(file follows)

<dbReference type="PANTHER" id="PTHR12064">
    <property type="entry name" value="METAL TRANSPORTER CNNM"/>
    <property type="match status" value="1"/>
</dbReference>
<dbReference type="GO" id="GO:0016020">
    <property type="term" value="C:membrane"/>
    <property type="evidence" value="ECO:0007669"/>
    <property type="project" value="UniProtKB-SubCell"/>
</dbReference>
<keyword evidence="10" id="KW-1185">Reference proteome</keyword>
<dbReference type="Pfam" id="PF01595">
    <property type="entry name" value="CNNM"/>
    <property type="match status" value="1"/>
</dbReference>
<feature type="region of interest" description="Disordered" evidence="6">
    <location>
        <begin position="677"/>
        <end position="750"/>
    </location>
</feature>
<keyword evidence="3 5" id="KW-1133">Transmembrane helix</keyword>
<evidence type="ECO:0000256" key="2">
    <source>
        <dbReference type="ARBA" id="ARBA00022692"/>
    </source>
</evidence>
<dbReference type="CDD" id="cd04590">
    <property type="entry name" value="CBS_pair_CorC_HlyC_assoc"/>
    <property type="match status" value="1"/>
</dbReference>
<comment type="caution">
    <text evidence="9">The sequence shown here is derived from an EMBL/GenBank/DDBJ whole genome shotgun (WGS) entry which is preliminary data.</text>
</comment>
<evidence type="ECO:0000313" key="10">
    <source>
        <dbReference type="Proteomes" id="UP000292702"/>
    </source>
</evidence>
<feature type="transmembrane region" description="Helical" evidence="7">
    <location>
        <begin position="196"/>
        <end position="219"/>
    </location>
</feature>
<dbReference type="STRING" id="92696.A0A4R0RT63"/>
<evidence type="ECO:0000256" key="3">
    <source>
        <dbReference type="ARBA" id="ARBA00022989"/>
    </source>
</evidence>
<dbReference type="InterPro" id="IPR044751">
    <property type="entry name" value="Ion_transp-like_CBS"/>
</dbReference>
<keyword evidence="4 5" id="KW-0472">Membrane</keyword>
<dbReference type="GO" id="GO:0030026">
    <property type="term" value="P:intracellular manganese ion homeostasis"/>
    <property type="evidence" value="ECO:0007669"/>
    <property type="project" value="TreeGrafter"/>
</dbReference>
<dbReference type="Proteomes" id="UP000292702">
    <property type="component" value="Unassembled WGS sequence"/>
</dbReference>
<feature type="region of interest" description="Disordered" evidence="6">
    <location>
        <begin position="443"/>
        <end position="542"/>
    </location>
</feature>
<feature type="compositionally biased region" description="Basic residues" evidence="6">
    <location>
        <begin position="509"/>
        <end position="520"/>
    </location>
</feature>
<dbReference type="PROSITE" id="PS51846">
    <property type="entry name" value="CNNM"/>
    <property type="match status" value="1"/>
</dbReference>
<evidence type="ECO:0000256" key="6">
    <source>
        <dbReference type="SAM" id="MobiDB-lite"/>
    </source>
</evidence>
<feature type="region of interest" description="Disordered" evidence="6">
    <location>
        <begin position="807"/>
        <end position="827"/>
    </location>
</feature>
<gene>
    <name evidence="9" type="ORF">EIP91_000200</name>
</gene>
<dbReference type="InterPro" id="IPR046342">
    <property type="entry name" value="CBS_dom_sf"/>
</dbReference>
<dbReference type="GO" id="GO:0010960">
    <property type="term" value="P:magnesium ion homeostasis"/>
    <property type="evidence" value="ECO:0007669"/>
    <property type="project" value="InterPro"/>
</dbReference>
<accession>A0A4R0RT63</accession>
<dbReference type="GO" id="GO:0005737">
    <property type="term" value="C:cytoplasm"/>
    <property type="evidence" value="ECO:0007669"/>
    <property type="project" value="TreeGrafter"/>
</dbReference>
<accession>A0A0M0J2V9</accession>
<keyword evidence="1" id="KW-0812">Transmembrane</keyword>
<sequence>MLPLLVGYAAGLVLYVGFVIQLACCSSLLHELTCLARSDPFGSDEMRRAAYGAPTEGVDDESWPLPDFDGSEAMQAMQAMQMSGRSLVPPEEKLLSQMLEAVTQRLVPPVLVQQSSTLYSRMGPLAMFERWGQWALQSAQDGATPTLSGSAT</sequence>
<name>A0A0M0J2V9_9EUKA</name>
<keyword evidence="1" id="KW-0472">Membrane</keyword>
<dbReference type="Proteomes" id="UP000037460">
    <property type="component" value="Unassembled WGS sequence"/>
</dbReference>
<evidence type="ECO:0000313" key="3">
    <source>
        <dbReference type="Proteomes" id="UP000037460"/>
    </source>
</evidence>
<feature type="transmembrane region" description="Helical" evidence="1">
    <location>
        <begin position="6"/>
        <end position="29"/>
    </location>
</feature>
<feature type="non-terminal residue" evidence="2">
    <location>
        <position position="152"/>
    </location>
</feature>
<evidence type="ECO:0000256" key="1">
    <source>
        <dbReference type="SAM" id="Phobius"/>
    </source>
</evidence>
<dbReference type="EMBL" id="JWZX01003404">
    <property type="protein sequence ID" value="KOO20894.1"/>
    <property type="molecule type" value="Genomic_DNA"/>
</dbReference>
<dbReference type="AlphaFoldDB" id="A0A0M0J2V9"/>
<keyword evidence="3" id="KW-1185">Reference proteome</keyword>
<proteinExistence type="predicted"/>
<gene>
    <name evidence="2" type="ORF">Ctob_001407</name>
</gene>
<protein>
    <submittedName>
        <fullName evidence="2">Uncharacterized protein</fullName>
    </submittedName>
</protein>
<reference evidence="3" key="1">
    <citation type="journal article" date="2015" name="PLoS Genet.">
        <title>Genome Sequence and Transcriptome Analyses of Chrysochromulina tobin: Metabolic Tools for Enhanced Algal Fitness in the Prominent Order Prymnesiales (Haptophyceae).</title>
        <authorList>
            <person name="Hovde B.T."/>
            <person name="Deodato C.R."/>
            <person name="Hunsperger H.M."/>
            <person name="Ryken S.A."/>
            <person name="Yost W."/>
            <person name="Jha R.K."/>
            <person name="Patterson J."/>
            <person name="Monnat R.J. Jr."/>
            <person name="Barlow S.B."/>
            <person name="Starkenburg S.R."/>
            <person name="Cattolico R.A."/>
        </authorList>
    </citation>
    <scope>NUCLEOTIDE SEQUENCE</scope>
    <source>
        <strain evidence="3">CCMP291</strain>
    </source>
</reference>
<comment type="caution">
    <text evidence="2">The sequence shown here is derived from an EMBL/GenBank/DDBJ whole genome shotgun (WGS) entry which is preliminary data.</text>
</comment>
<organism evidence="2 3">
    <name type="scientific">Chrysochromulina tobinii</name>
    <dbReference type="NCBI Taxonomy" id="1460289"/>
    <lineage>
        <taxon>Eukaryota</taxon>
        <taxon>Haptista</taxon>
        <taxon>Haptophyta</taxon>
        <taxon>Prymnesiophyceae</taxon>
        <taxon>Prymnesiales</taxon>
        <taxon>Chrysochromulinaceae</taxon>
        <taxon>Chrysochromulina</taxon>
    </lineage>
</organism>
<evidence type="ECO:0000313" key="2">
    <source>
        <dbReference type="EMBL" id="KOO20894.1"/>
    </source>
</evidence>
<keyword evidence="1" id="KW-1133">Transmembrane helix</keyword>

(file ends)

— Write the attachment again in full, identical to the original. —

<dbReference type="PANTHER" id="PTHR12064">
    <property type="entry name" value="METAL TRANSPORTER CNNM"/>
    <property type="match status" value="1"/>
</dbReference>
<dbReference type="GO" id="GO:0016020">
    <property type="term" value="C:membrane"/>
    <property type="evidence" value="ECO:0007669"/>
    <property type="project" value="UniProtKB-SubCell"/>
</dbReference>
<keyword evidence="10" id="KW-1185">Reference proteome</keyword>
<dbReference type="Pfam" id="PF01595">
    <property type="entry name" value="CNNM"/>
    <property type="match status" value="1"/>
</dbReference>
<feature type="region of interest" description="Disordered" evidence="6">
    <location>
        <begin position="677"/>
        <end position="750"/>
    </location>
</feature>
<keyword evidence="3 5" id="KW-1133">Transmembrane helix</keyword>
<evidence type="ECO:0000256" key="2">
    <source>
        <dbReference type="ARBA" id="ARBA00022692"/>
    </source>
</evidence>
<dbReference type="CDD" id="cd04590">
    <property type="entry name" value="CBS_pair_CorC_HlyC_assoc"/>
    <property type="match status" value="1"/>
</dbReference>
<comment type="caution">
    <text evidence="9">The sequence shown here is derived from an EMBL/GenBank/DDBJ whole genome shotgun (WGS) entry which is preliminary data.</text>
</comment>
<evidence type="ECO:0000313" key="10">
    <source>
        <dbReference type="Proteomes" id="UP000292702"/>
    </source>
</evidence>
<feature type="transmembrane region" description="Helical" evidence="7">
    <location>
        <begin position="196"/>
        <end position="219"/>
    </location>
</feature>
<dbReference type="STRING" id="92696.A0A4R0RT63"/>
<evidence type="ECO:0000256" key="3">
    <source>
        <dbReference type="ARBA" id="ARBA00022989"/>
    </source>
</evidence>
<dbReference type="InterPro" id="IPR044751">
    <property type="entry name" value="Ion_transp-like_CBS"/>
</dbReference>
<keyword evidence="4 5" id="KW-0472">Membrane</keyword>
<dbReference type="GO" id="GO:0030026">
    <property type="term" value="P:intracellular manganese ion homeostasis"/>
    <property type="evidence" value="ECO:0007669"/>
    <property type="project" value="TreeGrafter"/>
</dbReference>
<dbReference type="Proteomes" id="UP000292702">
    <property type="component" value="Unassembled WGS sequence"/>
</dbReference>
<feature type="region of interest" description="Disordered" evidence="6">
    <location>
        <begin position="443"/>
        <end position="542"/>
    </location>
</feature>
<feature type="compositionally biased region" description="Basic residues" evidence="6">
    <location>
        <begin position="509"/>
        <end position="520"/>
    </location>
</feature>
<dbReference type="PROSITE" id="PS51846">
    <property type="entry name" value="CNNM"/>
    <property type="match status" value="1"/>
</dbReference>
<evidence type="ECO:0000256" key="6">
    <source>
        <dbReference type="SAM" id="MobiDB-lite"/>
    </source>
</evidence>
<feature type="region of interest" description="Disordered" evidence="6">
    <location>
        <begin position="807"/>
        <end position="827"/>
    </location>
</feature>
<gene>
    <name evidence="9" type="ORF">EIP91_000200</name>
</gene>
<dbReference type="InterPro" id="IPR046342">
    <property type="entry name" value="CBS_dom_sf"/>
</dbReference>
<dbReference type="GO" id="GO:0010960">
    <property type="term" value="P:magnesium ion homeostasis"/>
    <property type="evidence" value="ECO:0007669"/>
    <property type="project" value="InterPro"/>
</dbReference>
<accession>A0A4R0RT63</accession>
<dbReference type="GO" id="GO:0005737">
    <property type="term" value="C:cytoplasm"/>
    <property type="evidence" value="ECO:0007669"/>
    <property type="project" value="TreeGrafter"/>
</dbReference>
<accession>A0A0M0J2V9</accession>
<keyword evidence="1" id="KW-0812">Transmembrane</keyword>
<sequence>MLPLLVGYAAGLVLYVGFVIQLACCSSLLHELTCLARSDPFGSDEMRRAAYGAPTEGVDDESWPLPDFDGSEAMQAMQAMQMSGRSLVPPEEKLLSQMLEAVTQRLVPPVLVQQSSTLYSRMGPLAMFERWGQWALQSAQDGATPTLSGSAT</sequence>
<name>A0A0M0J2V9_9EUKA</name>
<keyword evidence="1" id="KW-0472">Membrane</keyword>
<dbReference type="Proteomes" id="UP000037460">
    <property type="component" value="Unassembled WGS sequence"/>
</dbReference>
<evidence type="ECO:0000313" key="3">
    <source>
        <dbReference type="Proteomes" id="UP000037460"/>
    </source>
</evidence>
<feature type="transmembrane region" description="Helical" evidence="1">
    <location>
        <begin position="6"/>
        <end position="29"/>
    </location>
</feature>
<feature type="non-terminal residue" evidence="2">
    <location>
        <position position="152"/>
    </location>
</feature>
<evidence type="ECO:0000256" key="1">
    <source>
        <dbReference type="SAM" id="Phobius"/>
    </source>
</evidence>
<dbReference type="EMBL" id="JWZX01003404">
    <property type="protein sequence ID" value="KOO20894.1"/>
    <property type="molecule type" value="Genomic_DNA"/>
</dbReference>
<dbReference type="AlphaFoldDB" id="A0A0M0J2V9"/>
<keyword evidence="3" id="KW-1185">Reference proteome</keyword>
<proteinExistence type="predicted"/>
<gene>
    <name evidence="2" type="ORF">Ctob_001407</name>
</gene>
<protein>
    <submittedName>
        <fullName evidence="2">Uncharacterized protein</fullName>
    </submittedName>
</protein>
<reference evidence="3" key="1">
    <citation type="journal article" date="2015" name="PLoS Genet.">
        <title>Genome Sequence and Transcriptome Analyses of Chrysochromulina tobin: Metabolic Tools for Enhanced Algal Fitness in the Prominent Order Prymnesiales (Haptophyceae).</title>
        <authorList>
            <person name="Hovde B.T."/>
            <person name="Deodato C.R."/>
            <person name="Hunsperger H.M."/>
            <person name="Ryken S.A."/>
            <person name="Yost W."/>
            <person name="Jha R.K."/>
            <person name="Patterson J."/>
            <person name="Monnat R.J. Jr."/>
            <person name="Barlow S.B."/>
            <person name="Starkenburg S.R."/>
            <person name="Cattolico R.A."/>
        </authorList>
    </citation>
    <scope>NUCLEOTIDE SEQUENCE</scope>
    <source>
        <strain evidence="3">CCMP291</strain>
    </source>
</reference>
<comment type="caution">
    <text evidence="2">The sequence shown here is derived from an EMBL/GenBank/DDBJ whole genome shotgun (WGS) entry which is preliminary data.</text>
</comment>
<organism evidence="2 3">
    <name type="scientific">Chrysochromulina tobinii</name>
    <dbReference type="NCBI Taxonomy" id="1460289"/>
    <lineage>
        <taxon>Eukaryota</taxon>
        <taxon>Haptista</taxon>
        <taxon>Haptophyta</taxon>
        <taxon>Prymnesiophyceae</taxon>
        <taxon>Prymnesiales</taxon>
        <taxon>Chrysochromulinaceae</taxon>
        <taxon>Chrysochromulina</taxon>
    </lineage>
</organism>
<evidence type="ECO:0000313" key="2">
    <source>
        <dbReference type="EMBL" id="KOO20894.1"/>
    </source>
</evidence>
<keyword evidence="1" id="KW-1133">Transmembrane helix</keyword>